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Where Trump Wants the Pentagon to Spend its Extra Billions | ASHARQ AL-AWSAT English Archive 2005 -2017
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US President Donald Trump speaks during a meeting with US House Committee Chairmen about healthcare reform in the Roosevelt Room of the White House in Washington, DC, March 10, 2017. /AFP PHOTO / SAUL LOEB

Washington – President Donald Trump’s 2018 budget outline includes an almost 10 percent hike in defense spending, which already surpasses that of the next seven countries combined.

Overall Pentagon funding would swell from about $583 billion to $639 billion, and would be paid for by deep cuts to other agencies and the scrapping of a number of programs.

Trump has offered few specifics before, but there are some key reasons he says the Pentagon needs the money for.

The additional funding “provides the resources” needed to increase the tempo of the war against the ISIS, according to experts, although the US has spent about $13 billion since fall 2014 bombing ISIS targets in Iraq and Syria, but the US president wants to increase the number of air strikes and possibly put more US forces on the ground.

A constant refrain from military leaders has been a lack of “readiness” across the services and generals have warned lawmakers that aging equipment, chronic underfunding and understaffing have impacted how the military can effectively respond to crises. On the matter, Trump’s budget states it would ensure America is “the best led, best equipped, and most ready force in the world.”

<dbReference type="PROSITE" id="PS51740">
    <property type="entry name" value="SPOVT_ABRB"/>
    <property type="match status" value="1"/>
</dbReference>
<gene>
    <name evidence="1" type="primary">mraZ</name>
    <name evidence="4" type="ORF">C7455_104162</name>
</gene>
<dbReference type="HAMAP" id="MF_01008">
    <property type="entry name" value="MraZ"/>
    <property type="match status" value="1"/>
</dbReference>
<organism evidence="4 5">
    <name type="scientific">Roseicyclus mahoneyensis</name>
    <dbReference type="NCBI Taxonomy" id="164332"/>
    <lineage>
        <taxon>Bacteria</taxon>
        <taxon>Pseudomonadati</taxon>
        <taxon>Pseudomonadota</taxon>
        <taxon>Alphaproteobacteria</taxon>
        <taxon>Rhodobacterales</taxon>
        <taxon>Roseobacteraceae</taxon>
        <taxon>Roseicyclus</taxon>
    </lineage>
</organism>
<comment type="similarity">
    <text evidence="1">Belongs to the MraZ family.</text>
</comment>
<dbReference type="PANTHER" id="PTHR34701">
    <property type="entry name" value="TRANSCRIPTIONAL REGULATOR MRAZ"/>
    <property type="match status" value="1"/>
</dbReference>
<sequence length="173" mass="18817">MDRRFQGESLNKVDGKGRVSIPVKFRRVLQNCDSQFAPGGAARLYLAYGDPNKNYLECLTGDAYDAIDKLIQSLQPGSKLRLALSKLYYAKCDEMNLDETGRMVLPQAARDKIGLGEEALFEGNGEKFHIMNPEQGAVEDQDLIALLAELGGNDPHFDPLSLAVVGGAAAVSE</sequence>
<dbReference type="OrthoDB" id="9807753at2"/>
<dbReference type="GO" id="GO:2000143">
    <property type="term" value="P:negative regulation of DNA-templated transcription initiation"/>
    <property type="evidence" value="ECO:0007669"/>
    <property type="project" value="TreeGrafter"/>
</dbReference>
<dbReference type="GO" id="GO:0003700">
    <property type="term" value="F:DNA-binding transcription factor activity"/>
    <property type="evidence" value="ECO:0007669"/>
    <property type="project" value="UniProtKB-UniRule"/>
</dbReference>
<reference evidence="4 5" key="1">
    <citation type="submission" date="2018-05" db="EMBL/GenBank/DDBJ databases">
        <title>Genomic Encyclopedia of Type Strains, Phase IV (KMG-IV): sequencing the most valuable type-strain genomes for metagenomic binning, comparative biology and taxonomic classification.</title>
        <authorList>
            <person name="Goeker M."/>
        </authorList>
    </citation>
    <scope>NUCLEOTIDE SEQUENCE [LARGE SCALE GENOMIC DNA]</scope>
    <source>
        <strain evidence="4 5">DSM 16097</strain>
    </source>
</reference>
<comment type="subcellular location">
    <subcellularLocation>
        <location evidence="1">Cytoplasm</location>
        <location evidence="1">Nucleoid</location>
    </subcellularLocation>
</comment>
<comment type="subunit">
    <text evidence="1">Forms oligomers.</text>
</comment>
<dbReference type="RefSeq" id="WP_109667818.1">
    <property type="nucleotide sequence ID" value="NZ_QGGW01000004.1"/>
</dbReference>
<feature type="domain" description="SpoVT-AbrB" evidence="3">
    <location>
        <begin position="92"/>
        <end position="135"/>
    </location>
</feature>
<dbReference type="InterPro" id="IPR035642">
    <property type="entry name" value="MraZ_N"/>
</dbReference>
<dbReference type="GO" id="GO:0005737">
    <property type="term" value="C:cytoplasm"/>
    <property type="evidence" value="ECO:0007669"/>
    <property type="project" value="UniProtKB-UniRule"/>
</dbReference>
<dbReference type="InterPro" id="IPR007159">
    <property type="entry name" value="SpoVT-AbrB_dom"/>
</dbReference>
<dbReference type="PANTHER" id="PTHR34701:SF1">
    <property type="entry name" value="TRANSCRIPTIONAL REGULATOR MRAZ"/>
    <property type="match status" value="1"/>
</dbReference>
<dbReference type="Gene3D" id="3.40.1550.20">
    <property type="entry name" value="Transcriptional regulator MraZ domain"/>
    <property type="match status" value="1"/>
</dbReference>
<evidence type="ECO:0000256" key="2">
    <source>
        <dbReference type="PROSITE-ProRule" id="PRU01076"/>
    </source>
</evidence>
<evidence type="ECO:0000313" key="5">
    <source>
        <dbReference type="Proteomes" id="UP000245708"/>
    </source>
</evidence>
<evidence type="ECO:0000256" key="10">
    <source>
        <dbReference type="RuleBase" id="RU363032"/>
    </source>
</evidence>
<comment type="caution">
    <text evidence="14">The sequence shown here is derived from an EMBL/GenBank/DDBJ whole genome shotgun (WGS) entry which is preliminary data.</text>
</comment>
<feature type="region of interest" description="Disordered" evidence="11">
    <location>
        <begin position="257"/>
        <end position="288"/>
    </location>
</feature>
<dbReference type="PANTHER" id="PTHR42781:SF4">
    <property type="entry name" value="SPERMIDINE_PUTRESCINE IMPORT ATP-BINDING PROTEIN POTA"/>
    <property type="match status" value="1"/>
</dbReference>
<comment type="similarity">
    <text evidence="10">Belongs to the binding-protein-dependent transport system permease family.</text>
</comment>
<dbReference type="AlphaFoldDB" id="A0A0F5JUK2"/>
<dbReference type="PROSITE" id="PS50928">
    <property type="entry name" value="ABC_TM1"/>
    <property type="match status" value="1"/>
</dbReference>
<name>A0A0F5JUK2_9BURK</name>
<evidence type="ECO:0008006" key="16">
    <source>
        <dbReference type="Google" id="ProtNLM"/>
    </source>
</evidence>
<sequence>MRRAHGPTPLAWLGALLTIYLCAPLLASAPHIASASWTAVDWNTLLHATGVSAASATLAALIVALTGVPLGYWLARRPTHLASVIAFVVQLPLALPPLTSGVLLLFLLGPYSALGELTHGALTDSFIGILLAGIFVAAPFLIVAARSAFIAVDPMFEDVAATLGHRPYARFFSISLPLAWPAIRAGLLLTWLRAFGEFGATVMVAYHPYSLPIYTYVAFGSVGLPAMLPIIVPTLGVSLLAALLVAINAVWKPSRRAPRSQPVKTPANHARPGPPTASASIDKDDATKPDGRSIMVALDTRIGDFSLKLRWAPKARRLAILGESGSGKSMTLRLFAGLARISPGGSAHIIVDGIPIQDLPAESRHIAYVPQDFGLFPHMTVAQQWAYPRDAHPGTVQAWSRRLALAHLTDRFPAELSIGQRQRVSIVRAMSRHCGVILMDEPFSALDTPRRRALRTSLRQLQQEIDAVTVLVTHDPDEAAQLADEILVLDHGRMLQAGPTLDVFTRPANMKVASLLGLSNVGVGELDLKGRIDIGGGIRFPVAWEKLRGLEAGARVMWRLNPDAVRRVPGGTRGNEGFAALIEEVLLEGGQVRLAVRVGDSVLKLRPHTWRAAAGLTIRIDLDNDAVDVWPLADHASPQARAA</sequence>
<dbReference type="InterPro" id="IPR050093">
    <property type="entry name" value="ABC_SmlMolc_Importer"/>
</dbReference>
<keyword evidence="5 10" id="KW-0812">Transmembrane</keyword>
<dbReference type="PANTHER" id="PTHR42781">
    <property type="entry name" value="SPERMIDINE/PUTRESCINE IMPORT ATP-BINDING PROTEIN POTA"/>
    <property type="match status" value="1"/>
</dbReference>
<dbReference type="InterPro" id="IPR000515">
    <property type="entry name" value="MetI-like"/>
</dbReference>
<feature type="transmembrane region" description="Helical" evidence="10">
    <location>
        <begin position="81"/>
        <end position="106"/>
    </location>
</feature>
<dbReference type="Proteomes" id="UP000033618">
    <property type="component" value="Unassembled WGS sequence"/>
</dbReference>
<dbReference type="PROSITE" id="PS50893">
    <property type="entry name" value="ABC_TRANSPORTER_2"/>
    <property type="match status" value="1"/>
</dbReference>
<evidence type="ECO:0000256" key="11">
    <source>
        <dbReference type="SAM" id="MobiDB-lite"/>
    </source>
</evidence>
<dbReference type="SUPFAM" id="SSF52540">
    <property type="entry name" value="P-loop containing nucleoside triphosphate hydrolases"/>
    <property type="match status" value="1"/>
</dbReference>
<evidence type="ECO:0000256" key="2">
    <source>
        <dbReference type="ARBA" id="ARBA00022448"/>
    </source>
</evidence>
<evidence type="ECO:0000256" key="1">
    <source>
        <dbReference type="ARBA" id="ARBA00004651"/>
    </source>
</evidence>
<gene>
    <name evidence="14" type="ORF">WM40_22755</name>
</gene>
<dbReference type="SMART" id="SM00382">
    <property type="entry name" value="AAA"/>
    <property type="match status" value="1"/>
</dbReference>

Trump has promised a “great rebuilding” of the US military and his budget reiterates that pledge, again without specifics.

Experts say that Trump particularly wants to swell the Army’s ranks and the budget “begins to rebuild the US armed forces by addressing pressing shortfalls, such as insufficient stocks of critical munitions, personnel gaps, deferred maintenance and modernization, cyber vulnerabilities, and degraded facilities.”

Trump in January signed an executive order to begin increasing the size of the US military, promising new aircraft, naval ships and more resources for the Pentagon.

He offered few specifics but has said he envisioned a naval fleet of 350 vessels, up from the Navy’s current 274 and more than its 310-vessel target.

Some Republicans say Trump’s military budget doesn’t go far enough, and some Democrats are horrified the president wants to fund America’s war machine by deep cuts to other programs and agencies. The result is that the proposed budget will likely look very different from the one that passes.

“It is clear to virtually everyone that we have cut our military too much and that it has suffered enormous damage,” Republican Congressman Mac Thornberry said.

“Unfortunately, the administration’s budget request is not enough to repair that damage and to rebuild the military as the president has discussed,” added Thornberry.